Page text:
How Much Water is the "Right" Amount


As you likely learned in 8th grade science class, the human body is made up of about 60% water and your body literally cannot survive without hydration--every single thing in your body re Want to add a caption to this image? Click the Settings icon. lies on good ole H2O.


Water helps to keep your body temperature regulated, aids in digestion, gets rid of toxins via urination and bowel movements, protects your joints, makes your skin (...your largest organ) glow and retain it's moisture, and more.


Through normal daily activities, you lose water, which must be replenished, or run the risk of dehydration which can prevent you from doing even the smallest of tasks.


You've likely heard the recommendation of 8, 8oz. glasses of water (64 oz.) a day, or seen that guy carrying around his gallon jug, but what's actually the right amount?


First, think about what you might lose throughout the day.


If you exercise...you'll be losing water throughout your workout. You'll need to replenish any of the water that you lose through perspiration. If you are doing intense exercise that lasts over an hour (think lots of miles, interval training, very heavy lifting, etc.), you may also need to replenish electrolytes with a sports type drink or charged water which is just water + a pinch or two of mineral salt.


If it's hot outside...if it's hot and humid and you are sweating, you'll need to drink more water. Even if you aren't sweating, it's not a bad idea to chug some extra liquids when it's super hot out.


If you're sick...if you're sick, your body needs more: more food, more rest and definitely more fluids, especially if you're experiencing vomiting or diarrhea. You'll need to replenish lost fluids and also focus on making yourself better by drinking enough.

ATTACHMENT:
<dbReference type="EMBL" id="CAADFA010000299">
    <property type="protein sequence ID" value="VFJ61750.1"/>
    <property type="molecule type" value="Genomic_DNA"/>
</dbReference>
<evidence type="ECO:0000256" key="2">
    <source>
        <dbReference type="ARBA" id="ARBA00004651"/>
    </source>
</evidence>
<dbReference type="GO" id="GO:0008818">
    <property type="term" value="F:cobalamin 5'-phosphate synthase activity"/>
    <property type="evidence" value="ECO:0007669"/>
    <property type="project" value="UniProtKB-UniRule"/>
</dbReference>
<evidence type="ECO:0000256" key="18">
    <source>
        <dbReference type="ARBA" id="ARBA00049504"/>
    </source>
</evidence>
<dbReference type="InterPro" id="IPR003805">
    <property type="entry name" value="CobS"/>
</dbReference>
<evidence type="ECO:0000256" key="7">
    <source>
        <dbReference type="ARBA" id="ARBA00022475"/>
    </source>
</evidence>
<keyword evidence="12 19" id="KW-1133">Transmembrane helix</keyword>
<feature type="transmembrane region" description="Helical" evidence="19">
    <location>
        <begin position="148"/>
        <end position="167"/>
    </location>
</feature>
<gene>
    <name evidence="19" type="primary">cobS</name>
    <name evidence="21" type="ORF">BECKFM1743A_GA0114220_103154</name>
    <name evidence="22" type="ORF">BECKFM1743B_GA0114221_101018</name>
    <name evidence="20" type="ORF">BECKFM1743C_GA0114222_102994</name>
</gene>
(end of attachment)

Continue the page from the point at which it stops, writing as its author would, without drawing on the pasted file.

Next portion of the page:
If you're pregnant or breast feeding...you'll need to increase your daily water intake. Pregnant women need more water to stay hydrated and support the growth of a baby. Breastfeeding women need even more fluids to aid in the production of a healthy milk supply.


That's Great, But What's the Amount?


The CDC recommends 91 ounces a day for women, and 125 ounces for men from all sources--that means foods that include water, as well as beverages.


91 ounces is approximately 2.7 liters so you can think about that intake as a little more than a 2 liter soda bottle while a guys is 3.7, or almost 2 full, 2 liter soda bottles.


While this is a good recommendation, not everyone may need this amount of water.


As a general rule of thumb, we like to recommend at least 1/2 your bodyweight in ounces of water, per day but preferably aim for an ounce per bodyweight. This means if you weigh 150 pounds, you'll want to aim for at least 75 ounces of water per day, but really try to get closer to that 150.


This includes both food and beverages so you don't have to go around carrying a gallon all day. Eat a well rounded diet of fruits and vegetables and you should be able to hit that intake.


Tips and Tricks to Get That In:

1. Keep a bottle of water everywhere--on the nightstand, in the car, in the fridge, etc.

2. Write reminders--in your phone, in your planner, on a post-it on your desk.

3. Add flavors--boost your water with lemon, lime or other berries and combos to make it taste different.


Whatever you do, make sure to stay hydrated!


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